I. GENERAL NOTES ON STYLE AND STYLISTICS
Stylistics, sometimes called l i n g u o - s t y 1 i s t i c s, is a branch of general linguistics. It has now been more or less definitely outlined. It deals mainly with two interdependent tasks: a) the investi-gation of the inventory of special language media which by their ontol-ogical features secure the desirable effect of the utterance and b) certain types of texts (discourse) which due to the choice and arrangement of language means are distinguished by the pragmatic aspect of the communication. The two obiectives of stylistics are clearly discernible as two separate fields of investigation. The inventory of special language media can be analysed and their ontological features revealed if presented in a system in which the co-relation between the media becomes evident. The types of texts can be analysed if their linguistic components are presented in their interaction, thus revealing the unbreakable unity and transparency of constructions of a given type. The types of texts that are distinguished by the pragmatic aspect of the communication are called functional styles of language (FS); the special media of language which secure the desirable effect of the utterance are called stylistic devices (SD) and expressive means (EM). The first field of investigation, i.e. SDs and EMs, necessarily touches upon such general language problems as the aesthetic function of lan-guage, synonymous ways of rendering one and the same idea, emotional colouring in languge,_the interrelation between language and thought, the individual manner of an author in making use of language and a number of other issues. The second field, i.e. functional styles, cannot avoid discussion of such most general linguistic issues as oral and written varieties of lan-guage, the notion of the literary (standard) language, the constituents of texts larger than the sentence, the generative aspect of literary texts, and some others. In dealing with the objectives of stylistics, certain pronouncements of adjacent disciplines such as theory of information, literature, psy-chology, logic and to some extent statistics must be touched upon. This is indispensable; for nowadays no science is entirely isolated from other domains of human knowledge; and linguistics, particularly its branch stylistics, cannot avoid references to the above mentioned dis-ciplines because it is confronted with certain overlapping issues. The branching off of stylistics in language science was indirectly the result of a long-established tendency of grammarians to confine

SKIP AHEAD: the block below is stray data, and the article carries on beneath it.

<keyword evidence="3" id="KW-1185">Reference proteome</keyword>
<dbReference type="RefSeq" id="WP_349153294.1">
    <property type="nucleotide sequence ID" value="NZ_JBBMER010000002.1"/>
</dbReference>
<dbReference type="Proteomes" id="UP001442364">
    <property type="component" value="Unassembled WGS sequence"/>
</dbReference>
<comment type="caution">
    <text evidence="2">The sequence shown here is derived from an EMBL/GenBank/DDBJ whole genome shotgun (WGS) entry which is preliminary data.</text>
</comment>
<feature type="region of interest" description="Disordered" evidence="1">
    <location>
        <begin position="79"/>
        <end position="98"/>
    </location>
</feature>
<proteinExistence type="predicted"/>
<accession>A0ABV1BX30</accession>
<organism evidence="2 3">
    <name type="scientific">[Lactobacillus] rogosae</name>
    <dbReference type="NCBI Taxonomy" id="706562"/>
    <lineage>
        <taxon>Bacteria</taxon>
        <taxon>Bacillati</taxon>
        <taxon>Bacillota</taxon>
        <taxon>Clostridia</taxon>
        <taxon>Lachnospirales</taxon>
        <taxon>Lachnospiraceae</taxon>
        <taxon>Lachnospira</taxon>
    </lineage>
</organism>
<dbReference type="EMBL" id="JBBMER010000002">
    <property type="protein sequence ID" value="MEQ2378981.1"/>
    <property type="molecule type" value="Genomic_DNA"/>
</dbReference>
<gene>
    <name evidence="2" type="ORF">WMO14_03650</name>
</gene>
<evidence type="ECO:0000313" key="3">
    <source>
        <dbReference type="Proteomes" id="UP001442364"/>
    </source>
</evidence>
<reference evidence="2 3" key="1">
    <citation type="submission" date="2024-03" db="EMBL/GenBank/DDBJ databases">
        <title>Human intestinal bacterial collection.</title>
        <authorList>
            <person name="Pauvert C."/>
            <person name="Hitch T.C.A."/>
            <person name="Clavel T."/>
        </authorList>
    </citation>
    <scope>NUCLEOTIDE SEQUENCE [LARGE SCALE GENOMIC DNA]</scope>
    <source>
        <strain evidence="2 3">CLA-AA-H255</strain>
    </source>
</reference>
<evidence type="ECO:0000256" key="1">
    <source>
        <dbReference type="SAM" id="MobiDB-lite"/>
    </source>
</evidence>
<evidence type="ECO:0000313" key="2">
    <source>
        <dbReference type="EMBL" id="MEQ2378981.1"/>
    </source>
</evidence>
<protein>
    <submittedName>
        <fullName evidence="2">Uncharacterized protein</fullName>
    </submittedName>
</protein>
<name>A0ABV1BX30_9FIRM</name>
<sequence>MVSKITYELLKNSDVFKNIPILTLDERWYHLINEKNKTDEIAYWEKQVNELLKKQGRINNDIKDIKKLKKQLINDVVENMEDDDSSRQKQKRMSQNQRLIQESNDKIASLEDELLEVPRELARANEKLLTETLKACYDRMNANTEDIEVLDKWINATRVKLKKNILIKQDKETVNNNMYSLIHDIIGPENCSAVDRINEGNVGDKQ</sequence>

their investigations to sentences, clauses and word-combinations which are "well-formed", to use a dubious term, neglecting anything that did not fall under the recognized and received standards. This tendency became particularly strong in what is called descriptive linguistics. The generative grammars, which appeared as a reaction against descriptive linguistics, have confirmed that the task of any grammar is to limit the scope of investigation of language data to sentences which are con-sidered well-formed. Everything that fails to meet this requirement should be excluded from linguistics. But language studies cannot avoid subjecting to observation any language data whatever, so where grammar refuses to tread stylistics steps in. Stylistics has acquired its own status with its own inventory of tools (SDs and EMs), with its_own object of investigation and with its own methods of research. The stylistics of a highly developed language like English or Rus-sian has brought into the science of language a separate body of media, thus widening the range of observation of phenomena in language. The significance of this branch of linguistics can hardly be over-estimated. A number of events in the development of stylistics must be mentioned here as landmarks. The first is the discussion of the problem of style...